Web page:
Cloud Wars 2017: a Guide to Hybrid Cloud

Here’s what the leading cloud providers have on offer for enterprises building hybrid clouds.

Bill Kleyman

November 28, 2017

14 Min Read
The cloud pavilion of Amazon Web Services at the 2016 CeBIT tech fair in Hanover, Germany
The cloud pavilion of Amazon Web Services at the 2016 CeBIT tech fair in Hanover, GermanySean Gallup/Getty Images

Experts agree that hybrid cloud will be the dominant model of computing at least for the foreseeable future. Organizations actively seek out capabilities from their cloud providers which allow them to distribute data, improve performance, and control costs.

Sure, many companies choose to go full public cloud. However, the vast majority of enterprises are now working with hybrid. “Digital disruption is real,” says Ritu Jyoti, research director, IDC's Storage team. “According to Innosight, 75% of S&P 500 will be replaced by 2027. To survive, companies need to embrace and accelerate DX [digital transformation]. Leading digital organizations are exploiting data insights to deliver personalized value services, optimize customer experience, explore new opportunities, and reduce the overall cost of doing business. The world's most admired and best-run businesses use IT for their competitive advantage. The groundbreaking agility, flexibility, and power of cloud computing has businesses exploring ways to adopt cloud functionality and economics. Hybrid cloud/multi-cloud deployments are becoming the new norm."

Gartner agrees and recently said that by 2020, 90 percent of organizations will adopt hybrid infrastructure management capabilities. "As the demand for agility and flexibility grows, organizations will shift toward more industrialized, less-tailored options," said DD Mishra, research director at Gartner. "Organizations that adopt hybrid infrastructure will optimize costs and increase efficiency. However, it increases the complexity of selecting the right toolset to deliver end-to-end services in a multi-sourced environment."

Related:You Can Now Spin Up VMware Servers in Amazon Data Centers

As Gartner points out, cloud compute services are expected to grow from $23.3 billion in 2016 to reach $68.4 billion in 2020. Spending on colocation and hosting is also expected to increase, from $53.9 billion in 2016 to $74.5 billion in 2020. Numerous reports will go on to state that AWS, Azure, and Google are paving the way when it comes to IaaS and other cloud services.

But what about hybrid cloud? Are they still the leaders in that world? What about IBM and Oracle? What about other data center leaders like Rackspace and even CenturyLink? Do they become “cloud-fodder,” or are they real competitors when it comes to hybrid?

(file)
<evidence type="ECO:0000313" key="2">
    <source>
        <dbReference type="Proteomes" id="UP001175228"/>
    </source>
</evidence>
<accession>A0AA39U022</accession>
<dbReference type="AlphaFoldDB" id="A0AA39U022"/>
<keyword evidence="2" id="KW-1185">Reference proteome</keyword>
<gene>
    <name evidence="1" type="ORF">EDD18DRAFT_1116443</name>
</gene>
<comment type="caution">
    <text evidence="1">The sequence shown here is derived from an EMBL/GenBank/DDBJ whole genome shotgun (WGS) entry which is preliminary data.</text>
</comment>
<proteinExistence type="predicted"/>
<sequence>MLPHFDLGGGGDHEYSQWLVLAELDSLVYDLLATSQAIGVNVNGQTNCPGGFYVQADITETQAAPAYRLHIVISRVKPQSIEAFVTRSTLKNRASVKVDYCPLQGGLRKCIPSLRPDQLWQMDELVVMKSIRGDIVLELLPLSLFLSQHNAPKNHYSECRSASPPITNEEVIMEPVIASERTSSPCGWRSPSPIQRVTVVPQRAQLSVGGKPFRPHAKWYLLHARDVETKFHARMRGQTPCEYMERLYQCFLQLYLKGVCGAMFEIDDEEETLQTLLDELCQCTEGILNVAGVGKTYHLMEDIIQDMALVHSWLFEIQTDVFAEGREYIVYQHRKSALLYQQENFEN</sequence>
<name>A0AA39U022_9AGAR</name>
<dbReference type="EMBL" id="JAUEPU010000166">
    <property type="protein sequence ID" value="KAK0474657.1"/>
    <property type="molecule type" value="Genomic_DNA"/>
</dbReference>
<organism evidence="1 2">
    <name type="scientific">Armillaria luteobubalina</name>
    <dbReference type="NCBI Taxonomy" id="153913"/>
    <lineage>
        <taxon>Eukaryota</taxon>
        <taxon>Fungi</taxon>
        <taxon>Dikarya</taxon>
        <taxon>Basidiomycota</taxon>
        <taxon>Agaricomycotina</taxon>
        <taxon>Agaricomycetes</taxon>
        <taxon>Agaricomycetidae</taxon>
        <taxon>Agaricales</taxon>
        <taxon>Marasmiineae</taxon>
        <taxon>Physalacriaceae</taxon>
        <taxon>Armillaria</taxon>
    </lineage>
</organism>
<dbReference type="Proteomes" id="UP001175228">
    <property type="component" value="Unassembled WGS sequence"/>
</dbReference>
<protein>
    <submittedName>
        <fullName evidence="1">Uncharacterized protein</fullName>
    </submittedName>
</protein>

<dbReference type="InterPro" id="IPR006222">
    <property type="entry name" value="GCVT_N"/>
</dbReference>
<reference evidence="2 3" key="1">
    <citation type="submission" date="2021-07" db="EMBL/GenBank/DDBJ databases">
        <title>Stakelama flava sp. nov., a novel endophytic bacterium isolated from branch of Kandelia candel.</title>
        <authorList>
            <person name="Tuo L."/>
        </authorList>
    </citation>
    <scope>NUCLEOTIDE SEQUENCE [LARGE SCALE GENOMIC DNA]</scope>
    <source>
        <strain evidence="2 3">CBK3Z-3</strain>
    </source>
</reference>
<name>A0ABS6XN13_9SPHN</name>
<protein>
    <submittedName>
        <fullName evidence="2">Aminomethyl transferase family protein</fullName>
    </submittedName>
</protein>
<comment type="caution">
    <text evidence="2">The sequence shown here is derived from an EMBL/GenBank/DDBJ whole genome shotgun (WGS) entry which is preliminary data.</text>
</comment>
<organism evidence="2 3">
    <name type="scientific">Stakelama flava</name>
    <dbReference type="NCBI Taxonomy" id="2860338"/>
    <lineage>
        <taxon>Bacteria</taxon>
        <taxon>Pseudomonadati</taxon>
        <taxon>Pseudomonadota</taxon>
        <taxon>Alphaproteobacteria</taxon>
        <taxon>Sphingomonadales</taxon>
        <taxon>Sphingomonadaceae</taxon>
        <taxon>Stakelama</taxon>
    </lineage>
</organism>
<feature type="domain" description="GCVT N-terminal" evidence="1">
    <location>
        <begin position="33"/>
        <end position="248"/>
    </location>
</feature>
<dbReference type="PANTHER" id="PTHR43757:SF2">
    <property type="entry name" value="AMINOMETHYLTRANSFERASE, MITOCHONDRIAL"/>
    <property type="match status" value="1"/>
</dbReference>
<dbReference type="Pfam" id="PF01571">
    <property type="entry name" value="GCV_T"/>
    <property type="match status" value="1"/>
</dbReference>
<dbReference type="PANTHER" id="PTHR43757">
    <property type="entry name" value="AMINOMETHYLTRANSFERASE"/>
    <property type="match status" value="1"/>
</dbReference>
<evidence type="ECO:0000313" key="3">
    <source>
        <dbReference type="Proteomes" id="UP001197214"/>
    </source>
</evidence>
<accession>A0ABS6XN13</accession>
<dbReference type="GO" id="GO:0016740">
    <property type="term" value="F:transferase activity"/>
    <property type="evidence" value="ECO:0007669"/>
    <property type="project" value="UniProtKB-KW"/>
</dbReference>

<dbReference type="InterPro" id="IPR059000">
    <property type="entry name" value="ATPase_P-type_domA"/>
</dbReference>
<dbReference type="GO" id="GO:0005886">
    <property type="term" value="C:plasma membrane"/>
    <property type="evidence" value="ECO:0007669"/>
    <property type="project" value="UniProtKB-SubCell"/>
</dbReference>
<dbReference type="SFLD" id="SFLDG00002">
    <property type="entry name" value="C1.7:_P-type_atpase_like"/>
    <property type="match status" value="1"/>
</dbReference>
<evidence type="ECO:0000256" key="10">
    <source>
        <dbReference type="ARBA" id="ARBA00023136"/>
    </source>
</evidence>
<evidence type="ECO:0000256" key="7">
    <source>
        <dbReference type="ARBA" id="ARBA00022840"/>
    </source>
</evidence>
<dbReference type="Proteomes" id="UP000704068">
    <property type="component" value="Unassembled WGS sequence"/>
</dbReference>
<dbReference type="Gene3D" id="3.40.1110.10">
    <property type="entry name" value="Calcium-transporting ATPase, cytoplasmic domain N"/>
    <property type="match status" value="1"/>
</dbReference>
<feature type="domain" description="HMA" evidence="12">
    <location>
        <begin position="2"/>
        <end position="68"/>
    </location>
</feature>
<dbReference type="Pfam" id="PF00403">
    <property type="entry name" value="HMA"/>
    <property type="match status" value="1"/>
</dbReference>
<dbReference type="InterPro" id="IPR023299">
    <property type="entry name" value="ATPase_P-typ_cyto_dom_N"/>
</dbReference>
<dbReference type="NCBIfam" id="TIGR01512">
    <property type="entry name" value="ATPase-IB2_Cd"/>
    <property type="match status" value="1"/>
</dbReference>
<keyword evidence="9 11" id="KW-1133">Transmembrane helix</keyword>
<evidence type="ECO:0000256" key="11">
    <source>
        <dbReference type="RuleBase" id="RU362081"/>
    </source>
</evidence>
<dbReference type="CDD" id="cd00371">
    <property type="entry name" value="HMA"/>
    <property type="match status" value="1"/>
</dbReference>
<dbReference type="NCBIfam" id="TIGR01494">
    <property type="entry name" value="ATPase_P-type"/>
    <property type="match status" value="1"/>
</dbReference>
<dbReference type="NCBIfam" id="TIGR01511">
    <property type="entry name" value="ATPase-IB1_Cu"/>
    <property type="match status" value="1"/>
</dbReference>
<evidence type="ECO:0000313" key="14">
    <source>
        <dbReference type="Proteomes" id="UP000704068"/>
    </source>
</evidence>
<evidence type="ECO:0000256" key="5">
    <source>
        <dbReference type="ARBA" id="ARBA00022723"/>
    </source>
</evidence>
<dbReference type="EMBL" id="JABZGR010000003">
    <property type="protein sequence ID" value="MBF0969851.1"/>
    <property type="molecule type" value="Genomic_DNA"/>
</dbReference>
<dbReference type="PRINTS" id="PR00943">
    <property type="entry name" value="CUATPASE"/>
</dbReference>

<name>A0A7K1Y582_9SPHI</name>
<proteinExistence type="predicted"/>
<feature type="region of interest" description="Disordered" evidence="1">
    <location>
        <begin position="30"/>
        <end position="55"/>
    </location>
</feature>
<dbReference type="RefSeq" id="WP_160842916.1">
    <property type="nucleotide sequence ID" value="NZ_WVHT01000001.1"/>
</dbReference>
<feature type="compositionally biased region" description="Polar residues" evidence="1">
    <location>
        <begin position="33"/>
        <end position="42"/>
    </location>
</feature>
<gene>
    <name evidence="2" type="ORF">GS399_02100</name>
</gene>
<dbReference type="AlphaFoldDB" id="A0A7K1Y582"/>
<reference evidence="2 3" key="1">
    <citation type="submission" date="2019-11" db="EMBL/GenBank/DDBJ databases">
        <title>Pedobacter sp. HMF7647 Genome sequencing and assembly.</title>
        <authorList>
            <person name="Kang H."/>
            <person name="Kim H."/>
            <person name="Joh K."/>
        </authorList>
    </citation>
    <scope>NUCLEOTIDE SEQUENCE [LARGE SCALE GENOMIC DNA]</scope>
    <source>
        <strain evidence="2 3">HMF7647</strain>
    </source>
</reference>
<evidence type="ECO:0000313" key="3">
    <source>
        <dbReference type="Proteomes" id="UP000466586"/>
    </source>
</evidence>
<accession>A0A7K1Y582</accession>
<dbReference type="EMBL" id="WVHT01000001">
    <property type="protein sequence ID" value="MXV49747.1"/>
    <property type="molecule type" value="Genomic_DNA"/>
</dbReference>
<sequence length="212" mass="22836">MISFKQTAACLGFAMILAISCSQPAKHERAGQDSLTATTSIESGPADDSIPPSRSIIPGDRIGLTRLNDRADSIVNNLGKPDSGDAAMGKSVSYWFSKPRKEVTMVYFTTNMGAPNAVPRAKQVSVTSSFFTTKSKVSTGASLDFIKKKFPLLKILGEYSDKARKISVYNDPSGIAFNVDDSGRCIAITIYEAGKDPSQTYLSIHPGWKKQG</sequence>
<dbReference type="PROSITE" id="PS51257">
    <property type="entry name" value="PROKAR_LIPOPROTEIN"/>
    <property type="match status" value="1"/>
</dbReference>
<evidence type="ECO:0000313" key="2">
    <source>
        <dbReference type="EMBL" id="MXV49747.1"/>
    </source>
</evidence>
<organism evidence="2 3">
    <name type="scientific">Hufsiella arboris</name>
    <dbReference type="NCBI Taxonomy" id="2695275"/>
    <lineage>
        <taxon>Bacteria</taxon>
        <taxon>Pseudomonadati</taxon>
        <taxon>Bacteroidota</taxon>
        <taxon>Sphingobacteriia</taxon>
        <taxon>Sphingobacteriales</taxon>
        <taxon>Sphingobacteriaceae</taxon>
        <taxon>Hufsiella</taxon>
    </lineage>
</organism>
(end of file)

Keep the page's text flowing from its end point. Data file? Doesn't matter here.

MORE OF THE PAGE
Aside from understanding public cloud capabilities, organizations need to know how they can connect their valuable resources to a hybrid cloud ecosystem. That means they have to understand what all major partners can actually offer. Here’s an overview:

Related:Google and Cisco Signed the Papers, and Now Starts the Heavy Lifting

Amazon Web Services

AWS is not only a great public cloud provider, they’re also a great hybrid cloud ecosystem. Numerous large organizations already leverage AWS for their hybrid cloud capabilities. Making it even stronger are partnerships with VMware, Intel, Microsoft, SAP, and others to allow you to run your existing enterprise applications on AWS with full support and high performance. With this in mind, let’s quickly break down the AWS hybrid capability structure. First of all, we’ve got data integration. AWS offers a range of storage and database services that can work together with your on-premises applications to store data reliably and securely. According to Amazon, they’ve designed an architecture with improved control, reliability, and availability for 99.999999999% durability and secure encryption. A few of the specific solutions which help create hybrid cloud capabilities include AWS Storage Gateway, Amazon RDS, Amazon S3, and AWS Snowball (a solution which allows you to transfer massive amounts of data in and out of the AWS cloud).

From there, AWS also offers integrated networking with a couple of very important tools. Amazon Virtual Private Cloud (Amazon VPC) allows you to provision a logically isolated section of the AWS Cloud. From there you can launch AWS resources in a virtual network that you define. The other important one is AWS Direct Connect. AWS Direct Connect lets you establish private connectivity between AWS and your data center, office, or colocation environment. This helps reduce your network costs, increase bandwidth throughput, and provide a more consistent network experience than internet-based connections. Some of their AWS Direct Connect Partners include AT&T, Cisco, Level3, XO Communications, and Equinix.